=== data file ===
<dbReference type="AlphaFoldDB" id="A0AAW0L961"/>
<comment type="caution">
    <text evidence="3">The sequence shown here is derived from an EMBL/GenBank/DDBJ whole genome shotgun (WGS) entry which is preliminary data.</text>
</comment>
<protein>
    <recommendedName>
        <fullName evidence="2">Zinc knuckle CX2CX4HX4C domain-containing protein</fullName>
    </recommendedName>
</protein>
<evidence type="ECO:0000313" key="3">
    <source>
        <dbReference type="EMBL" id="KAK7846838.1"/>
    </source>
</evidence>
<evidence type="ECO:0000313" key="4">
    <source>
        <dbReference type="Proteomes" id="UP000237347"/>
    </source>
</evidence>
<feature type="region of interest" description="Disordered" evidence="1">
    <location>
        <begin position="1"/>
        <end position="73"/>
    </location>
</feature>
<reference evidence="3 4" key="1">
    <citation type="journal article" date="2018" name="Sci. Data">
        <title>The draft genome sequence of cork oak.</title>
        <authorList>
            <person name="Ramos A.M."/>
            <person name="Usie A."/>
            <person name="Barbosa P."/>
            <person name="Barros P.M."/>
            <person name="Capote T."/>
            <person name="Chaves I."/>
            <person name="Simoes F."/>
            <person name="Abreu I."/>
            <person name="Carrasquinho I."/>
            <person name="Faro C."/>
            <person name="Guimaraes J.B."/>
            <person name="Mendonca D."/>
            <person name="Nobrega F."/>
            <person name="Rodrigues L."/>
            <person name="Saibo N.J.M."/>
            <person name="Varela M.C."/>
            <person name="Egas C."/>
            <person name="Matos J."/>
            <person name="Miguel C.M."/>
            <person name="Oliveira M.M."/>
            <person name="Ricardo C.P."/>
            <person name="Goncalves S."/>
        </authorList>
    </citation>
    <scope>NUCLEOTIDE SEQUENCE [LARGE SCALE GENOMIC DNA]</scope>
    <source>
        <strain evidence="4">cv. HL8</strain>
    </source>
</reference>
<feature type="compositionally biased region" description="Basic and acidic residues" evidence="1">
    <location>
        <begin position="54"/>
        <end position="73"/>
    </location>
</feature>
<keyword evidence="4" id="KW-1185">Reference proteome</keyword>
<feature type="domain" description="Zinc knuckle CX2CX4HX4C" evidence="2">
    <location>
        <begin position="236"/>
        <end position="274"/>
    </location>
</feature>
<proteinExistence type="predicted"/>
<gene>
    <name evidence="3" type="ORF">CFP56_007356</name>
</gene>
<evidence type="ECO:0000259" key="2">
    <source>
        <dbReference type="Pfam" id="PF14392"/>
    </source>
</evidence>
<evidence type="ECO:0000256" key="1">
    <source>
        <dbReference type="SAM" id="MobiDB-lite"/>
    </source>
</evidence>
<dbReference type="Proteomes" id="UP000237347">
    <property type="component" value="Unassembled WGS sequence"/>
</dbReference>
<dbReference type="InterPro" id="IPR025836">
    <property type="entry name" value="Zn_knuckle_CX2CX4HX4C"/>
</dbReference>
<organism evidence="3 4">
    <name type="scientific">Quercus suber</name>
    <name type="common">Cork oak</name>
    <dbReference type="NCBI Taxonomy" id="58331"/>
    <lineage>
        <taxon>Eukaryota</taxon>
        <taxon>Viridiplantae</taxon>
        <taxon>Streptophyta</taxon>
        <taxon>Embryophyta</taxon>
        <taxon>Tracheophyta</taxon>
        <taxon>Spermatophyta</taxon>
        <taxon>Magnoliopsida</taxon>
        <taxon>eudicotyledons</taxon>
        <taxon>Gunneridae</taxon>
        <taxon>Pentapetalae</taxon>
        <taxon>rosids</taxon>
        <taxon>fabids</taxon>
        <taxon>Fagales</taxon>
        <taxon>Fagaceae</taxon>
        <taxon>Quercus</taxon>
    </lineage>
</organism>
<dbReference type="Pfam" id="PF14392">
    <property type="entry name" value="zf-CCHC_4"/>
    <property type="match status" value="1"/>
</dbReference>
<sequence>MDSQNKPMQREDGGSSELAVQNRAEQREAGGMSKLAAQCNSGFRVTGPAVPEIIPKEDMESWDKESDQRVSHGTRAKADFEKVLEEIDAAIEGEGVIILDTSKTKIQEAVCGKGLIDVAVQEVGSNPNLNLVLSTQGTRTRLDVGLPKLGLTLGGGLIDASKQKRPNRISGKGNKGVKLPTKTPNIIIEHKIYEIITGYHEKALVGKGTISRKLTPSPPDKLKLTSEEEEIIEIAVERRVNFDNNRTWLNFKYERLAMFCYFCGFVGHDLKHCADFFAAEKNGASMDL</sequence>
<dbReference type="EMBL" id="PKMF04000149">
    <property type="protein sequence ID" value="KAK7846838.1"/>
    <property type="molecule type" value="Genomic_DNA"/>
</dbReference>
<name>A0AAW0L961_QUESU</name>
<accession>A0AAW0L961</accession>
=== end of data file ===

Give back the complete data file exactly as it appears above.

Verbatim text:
<dbReference type="AlphaFoldDB" id="A0AAW0L961"/>
<comment type="caution">
    <text evidence="3">The sequence shown here is derived from an EMBL/GenBank/DDBJ whole genome shotgun (WGS) entry which is preliminary data.</text>
</comment>
<protein>
    <recommendedName>
        <fullName evidence="2">Zinc knuckle CX2CX4HX4C domain-containing protein</fullName>
    </recommendedName>
</protein>
<evidence type="ECO:0000313" key="3">
    <source>
        <dbReference type="EMBL" id="KAK7846838.1"/>
    </source>
</evidence>
<evidence type="ECO:0000313" key="4">
    <source>
        <dbReference type="Proteomes" id="UP000237347"/>
    </source>
</evidence>
<feature type="region of interest" description="Disordered" evidence="1">
    <location>
        <begin position="1"/>
        <end position="73"/>
    </location>
</feature>
<reference evidence="3 4" key="1">
    <citation type="journal article" date="2018" name="Sci. Data">
        <title>The draft genome sequence of cork oak.</title>
        <authorList>
            <person name="Ramos A.M."/>
            <person name="Usie A."/>
            <person name="Barbosa P."/>
            <person name="Barros P.M."/>
            <person name="Capote T."/>
            <person name="Chaves I."/>
            <person name="Simoes F."/>
            <person name="Abreu I."/>
            <person name="Carrasquinho I."/>
            <person name="Faro C."/>
            <person name="Guimaraes J.B."/>
            <person name="Mendonca D."/>
            <person name="Nobrega F."/>
            <person name="Rodrigues L."/>
            <person name="Saibo N.J.M."/>
            <person name="Varela M.C."/>
            <person name="Egas C."/>
            <person name="Matos J."/>
            <person name="Miguel C.M."/>
            <person name="Oliveira M.M."/>
            <person name="Ricardo C.P."/>
            <person name="Goncalves S."/>
        </authorList>
    </citation>
    <scope>NUCLEOTIDE SEQUENCE [LARGE SCALE GENOMIC DNA]</scope>
    <source>
        <strain evidence="4">cv. HL8</strain>
    </source>
</reference>
<feature type="compositionally biased region" description="Basic and acidic residues" evidence="1">
    <location>
        <begin position="54"/>
        <end position="73"/>
    </location>
</feature>
<keyword evidence="4" id="KW-1185">Reference proteome</keyword>
<feature type="domain" description="Zinc knuckle CX2CX4HX4C" evidence="2">
    <location>
        <begin position="236"/>
        <end position="274"/>
    </location>
</feature>
<proteinExistence type="predicted"/>
<gene>
    <name evidence="3" type="ORF">CFP56_007356</name>
</gene>
<evidence type="ECO:0000259" key="2">
    <source>
        <dbReference type="Pfam" id="PF14392"/>
    </source>
</evidence>
<evidence type="ECO:0000256" key="1">
    <source>
        <dbReference type="SAM" id="MobiDB-lite"/>
    </source>
</evidence>
<dbReference type="Proteomes" id="UP000237347">
    <property type="component" value="Unassembled WGS sequence"/>
</dbReference>
<dbReference type="InterPro" id="IPR025836">
    <property type="entry name" value="Zn_knuckle_CX2CX4HX4C"/>
</dbReference>
<organism evidence="3 4">
    <name type="scientific">Quercus suber</name>
    <name type="common">Cork oak</name>
    <dbReference type="NCBI Taxonomy" id="58331"/>
    <lineage>
        <taxon>Eukaryota</taxon>
        <taxon>Viridiplantae</taxon>
        <taxon>Streptophyta</taxon>
        <taxon>Embryophyta</taxon>
        <taxon>Tracheophyta</taxon>
        <taxon>Spermatophyta</taxon>
        <taxon>Magnoliopsida</taxon>
        <taxon>eudicotyledons</taxon>
        <taxon>Gunneridae</taxon>
        <taxon>Pentapetalae</taxon>
        <taxon>rosids</taxon>
        <taxon>fabids</taxon>
        <taxon>Fagales</taxon>
        <taxon>Fagaceae</taxon>
        <taxon>Quercus</taxon>
    </lineage>
</organism>
<dbReference type="Pfam" id="PF14392">
    <property type="entry name" value="zf-CCHC_4"/>
    <property type="match status" value="1"/>
</dbReference>
<sequence>MDSQNKPMQREDGGSSELAVQNRAEQREAGGMSKLAAQCNSGFRVTGPAVPEIIPKEDMESWDKESDQRVSHGTRAKADFEKVLEEIDAAIEGEGVIILDTSKTKIQEAVCGKGLIDVAVQEVGSNPNLNLVLSTQGTRTRLDVGLPKLGLTLGGGLIDASKQKRPNRISGKGNKGVKLPTKTPNIIIEHKIYEIITGYHEKALVGKGTISRKLTPSPPDKLKLTSEEEEIIEIAVERRVNFDNNRTWLNFKYERLAMFCYFCGFVGHDLKHCADFFAAEKNGASMDL</sequence>
<dbReference type="EMBL" id="PKMF04000149">
    <property type="protein sequence ID" value="KAK7846838.1"/>
    <property type="molecule type" value="Genomic_DNA"/>
</dbReference>
<name>A0AAW0L961_QUESU</name>
<accession>A0AAW0L961</accession>